- Professor, English
- Professor, Psychology
- Professor, Liberal Studies
- Professor, American Studies
- Professor, Africana Studies
- 20th century U.S. literatures and American studies
- Asian American and comparative ethnic literary studies
- minority discourse
- critical/queer theory and critical race studies
- disciplinarity and difference
- globalization and global feminisms
- aesthetics and cultural studies
- Ph.D., University of Washington
Kandice Chuh joined the Graduate Center in 2010 as a professor in the Ph.D. Program in English and as a core member of the Mellon Committee on Globalization and Social Change. She is now a member of the faculties of Africana studies, American Studies, Liberal Studies, and Critical Social Psychology in addition to English. Chuh was a coleader of the Revolutionizing American Studies Initiative launched at the Graduate Center in Spring 2011, and has served in administrative roles in American studies, English, and the Center for Place, Culture, and Politics at the Graduate Center. From 1996 to 2010, she was a faculty member in the English department at the University of Maryland, College Park, where she was affiliated with the American studies department and the Asian American studies program and recognized for teaching and mentoring excellence. She was president of the American Studies Association from 2017-18, and has served in a variety of governance positions in the Association for Asian American Studies, the Cultural Studies Association, and the Modern Language Association.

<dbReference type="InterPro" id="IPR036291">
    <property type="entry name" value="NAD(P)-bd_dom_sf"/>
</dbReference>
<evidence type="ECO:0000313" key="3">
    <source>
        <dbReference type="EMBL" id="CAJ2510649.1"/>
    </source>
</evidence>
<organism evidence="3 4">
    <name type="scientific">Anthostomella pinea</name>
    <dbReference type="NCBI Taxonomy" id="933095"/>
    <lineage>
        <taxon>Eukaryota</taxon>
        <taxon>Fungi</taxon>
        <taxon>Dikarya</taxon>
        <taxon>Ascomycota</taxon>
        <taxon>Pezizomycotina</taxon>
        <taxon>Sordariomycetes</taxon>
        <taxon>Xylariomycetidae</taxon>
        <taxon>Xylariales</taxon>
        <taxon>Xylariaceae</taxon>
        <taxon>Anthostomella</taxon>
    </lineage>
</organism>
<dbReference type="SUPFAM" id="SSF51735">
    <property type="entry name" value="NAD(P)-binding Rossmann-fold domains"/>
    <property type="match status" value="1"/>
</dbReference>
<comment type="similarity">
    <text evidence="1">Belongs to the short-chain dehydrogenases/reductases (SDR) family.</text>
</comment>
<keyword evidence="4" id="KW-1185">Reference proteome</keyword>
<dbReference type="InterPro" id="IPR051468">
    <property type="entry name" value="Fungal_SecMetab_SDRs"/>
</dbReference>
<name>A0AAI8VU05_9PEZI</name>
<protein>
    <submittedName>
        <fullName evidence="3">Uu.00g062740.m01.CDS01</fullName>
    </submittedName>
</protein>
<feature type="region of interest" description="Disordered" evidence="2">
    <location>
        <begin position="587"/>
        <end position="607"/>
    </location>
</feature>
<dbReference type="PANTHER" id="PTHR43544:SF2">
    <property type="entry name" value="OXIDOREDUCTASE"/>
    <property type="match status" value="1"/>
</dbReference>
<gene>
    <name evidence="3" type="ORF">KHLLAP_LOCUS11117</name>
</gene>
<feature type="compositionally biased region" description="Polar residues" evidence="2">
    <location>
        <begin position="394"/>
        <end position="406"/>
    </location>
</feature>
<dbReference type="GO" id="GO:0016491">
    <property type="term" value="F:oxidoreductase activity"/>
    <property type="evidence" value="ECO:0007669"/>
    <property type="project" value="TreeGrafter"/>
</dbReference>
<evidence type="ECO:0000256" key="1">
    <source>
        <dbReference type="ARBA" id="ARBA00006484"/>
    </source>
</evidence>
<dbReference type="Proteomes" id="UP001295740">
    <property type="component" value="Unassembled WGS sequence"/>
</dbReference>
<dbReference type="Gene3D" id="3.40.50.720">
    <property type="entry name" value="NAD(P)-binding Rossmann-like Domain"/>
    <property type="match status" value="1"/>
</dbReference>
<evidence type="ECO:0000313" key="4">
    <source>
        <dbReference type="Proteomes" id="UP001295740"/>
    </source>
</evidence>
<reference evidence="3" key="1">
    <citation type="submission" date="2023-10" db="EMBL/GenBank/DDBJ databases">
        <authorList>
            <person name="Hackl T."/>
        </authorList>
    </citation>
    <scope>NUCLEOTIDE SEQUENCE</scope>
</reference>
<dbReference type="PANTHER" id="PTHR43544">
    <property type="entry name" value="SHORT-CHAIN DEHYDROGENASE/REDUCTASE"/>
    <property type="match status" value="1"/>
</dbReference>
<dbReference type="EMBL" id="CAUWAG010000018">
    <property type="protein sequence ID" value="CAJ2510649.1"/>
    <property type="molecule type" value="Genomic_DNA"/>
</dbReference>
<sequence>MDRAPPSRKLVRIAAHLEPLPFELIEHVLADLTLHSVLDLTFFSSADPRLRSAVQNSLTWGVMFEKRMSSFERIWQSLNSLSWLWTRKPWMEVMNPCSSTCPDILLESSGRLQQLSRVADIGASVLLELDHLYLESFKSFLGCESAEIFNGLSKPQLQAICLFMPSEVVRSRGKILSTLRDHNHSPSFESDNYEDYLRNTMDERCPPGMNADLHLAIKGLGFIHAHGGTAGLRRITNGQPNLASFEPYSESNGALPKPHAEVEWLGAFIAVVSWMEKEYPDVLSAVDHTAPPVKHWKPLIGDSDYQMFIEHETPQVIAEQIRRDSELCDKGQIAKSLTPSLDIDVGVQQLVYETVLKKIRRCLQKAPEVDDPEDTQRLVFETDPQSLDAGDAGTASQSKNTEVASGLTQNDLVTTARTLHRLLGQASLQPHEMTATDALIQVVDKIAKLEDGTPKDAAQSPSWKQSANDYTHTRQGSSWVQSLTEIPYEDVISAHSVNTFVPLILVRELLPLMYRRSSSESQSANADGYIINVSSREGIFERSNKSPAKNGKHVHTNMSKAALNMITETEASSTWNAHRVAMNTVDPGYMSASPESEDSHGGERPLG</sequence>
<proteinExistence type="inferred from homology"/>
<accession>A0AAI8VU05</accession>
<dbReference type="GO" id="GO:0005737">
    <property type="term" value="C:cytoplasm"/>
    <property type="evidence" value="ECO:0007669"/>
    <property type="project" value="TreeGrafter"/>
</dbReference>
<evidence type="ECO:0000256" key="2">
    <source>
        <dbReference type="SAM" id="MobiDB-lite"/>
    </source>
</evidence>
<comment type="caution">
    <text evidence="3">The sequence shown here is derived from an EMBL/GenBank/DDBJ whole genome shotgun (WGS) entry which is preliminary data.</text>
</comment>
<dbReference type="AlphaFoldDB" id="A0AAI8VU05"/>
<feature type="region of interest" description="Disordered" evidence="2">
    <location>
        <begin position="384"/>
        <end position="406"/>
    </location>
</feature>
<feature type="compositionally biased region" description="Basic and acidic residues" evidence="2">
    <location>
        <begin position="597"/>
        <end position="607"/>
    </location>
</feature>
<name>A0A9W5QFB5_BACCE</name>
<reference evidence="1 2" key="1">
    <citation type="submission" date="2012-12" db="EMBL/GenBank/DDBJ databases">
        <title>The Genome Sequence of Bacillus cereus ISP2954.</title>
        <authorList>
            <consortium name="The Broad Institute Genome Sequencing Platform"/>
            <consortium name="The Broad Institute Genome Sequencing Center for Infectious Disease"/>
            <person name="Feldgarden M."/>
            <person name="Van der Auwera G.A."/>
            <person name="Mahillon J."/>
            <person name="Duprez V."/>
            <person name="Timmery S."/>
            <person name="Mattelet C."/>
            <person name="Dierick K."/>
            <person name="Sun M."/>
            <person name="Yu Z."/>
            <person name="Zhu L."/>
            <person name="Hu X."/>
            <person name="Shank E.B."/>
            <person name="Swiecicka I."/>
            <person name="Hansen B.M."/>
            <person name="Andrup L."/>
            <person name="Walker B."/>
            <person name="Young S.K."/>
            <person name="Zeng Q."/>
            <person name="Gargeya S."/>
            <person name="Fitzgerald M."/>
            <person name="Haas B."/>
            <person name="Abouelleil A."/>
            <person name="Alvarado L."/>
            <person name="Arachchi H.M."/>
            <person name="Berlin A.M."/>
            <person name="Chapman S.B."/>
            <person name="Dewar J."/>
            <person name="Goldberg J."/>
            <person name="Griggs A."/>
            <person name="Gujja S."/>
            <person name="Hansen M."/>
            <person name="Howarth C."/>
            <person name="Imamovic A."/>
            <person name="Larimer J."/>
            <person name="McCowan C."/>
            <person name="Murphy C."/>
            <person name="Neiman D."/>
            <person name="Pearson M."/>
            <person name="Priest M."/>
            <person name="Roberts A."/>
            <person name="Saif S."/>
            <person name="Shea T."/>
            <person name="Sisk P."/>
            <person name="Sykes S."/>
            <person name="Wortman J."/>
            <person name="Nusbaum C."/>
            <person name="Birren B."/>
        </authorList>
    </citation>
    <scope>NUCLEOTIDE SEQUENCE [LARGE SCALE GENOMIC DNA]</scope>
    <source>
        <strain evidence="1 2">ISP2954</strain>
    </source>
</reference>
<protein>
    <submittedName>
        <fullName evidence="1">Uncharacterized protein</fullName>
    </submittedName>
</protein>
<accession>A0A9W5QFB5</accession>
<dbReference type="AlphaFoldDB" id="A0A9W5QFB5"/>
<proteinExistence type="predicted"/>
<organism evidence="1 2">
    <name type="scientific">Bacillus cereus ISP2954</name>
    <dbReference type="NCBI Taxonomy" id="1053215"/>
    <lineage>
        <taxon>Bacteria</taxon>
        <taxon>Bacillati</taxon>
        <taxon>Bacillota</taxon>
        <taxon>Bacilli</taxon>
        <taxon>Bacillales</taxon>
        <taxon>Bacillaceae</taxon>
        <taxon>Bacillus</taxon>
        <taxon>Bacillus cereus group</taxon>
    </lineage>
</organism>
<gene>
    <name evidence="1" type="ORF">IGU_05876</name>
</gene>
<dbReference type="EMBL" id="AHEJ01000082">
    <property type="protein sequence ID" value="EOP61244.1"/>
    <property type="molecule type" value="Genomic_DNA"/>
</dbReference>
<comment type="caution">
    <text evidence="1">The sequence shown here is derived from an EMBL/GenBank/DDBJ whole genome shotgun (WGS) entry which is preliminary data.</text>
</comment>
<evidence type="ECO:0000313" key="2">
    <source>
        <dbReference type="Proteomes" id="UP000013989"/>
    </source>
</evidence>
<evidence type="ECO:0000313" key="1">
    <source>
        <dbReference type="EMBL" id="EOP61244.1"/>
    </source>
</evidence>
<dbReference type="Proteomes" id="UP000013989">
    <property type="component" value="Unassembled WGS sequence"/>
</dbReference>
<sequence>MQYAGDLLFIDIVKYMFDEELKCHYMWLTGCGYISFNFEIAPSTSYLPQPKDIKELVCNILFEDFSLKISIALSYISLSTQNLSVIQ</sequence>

The author of The Difference Aesthetics Makes: on the humanities ‘after Man,’ (2019), the winner of the 2021 Association for Asian American Studies Book Award for Outstanding Achievement in the Humanities and Cultural Studies: Multidisciplinary Approaches, Chuh is also author of Imagine Otherwise: On Asian Americanist Critique (2003), which won the ASA’s Lora Romero Book Award in 2004. Chuh is coeditor, with Karen Shimakawa, of Orientations: Mapping Studies in the Asian Diaspora (2001), and has published in such venues as Public Culture, American Literary History, Social Text, and the Journal of Asian American Studies. Chuh is broadly interested in the relationship between intellectual work and the political sphere; disciplinarity and difference; and U.S. culture and politics as matrices of power and knowledge, and she lectures widely on these topics. At the Graduate Center, she teaches courses in aesthetics, race and decolonial studies, and feminist and queer of color critique. She earned her Ph.D. in English at the University of Washington, Seattle, in 1996, and her B.A. in English and women’s studies at Colgate University in 1989.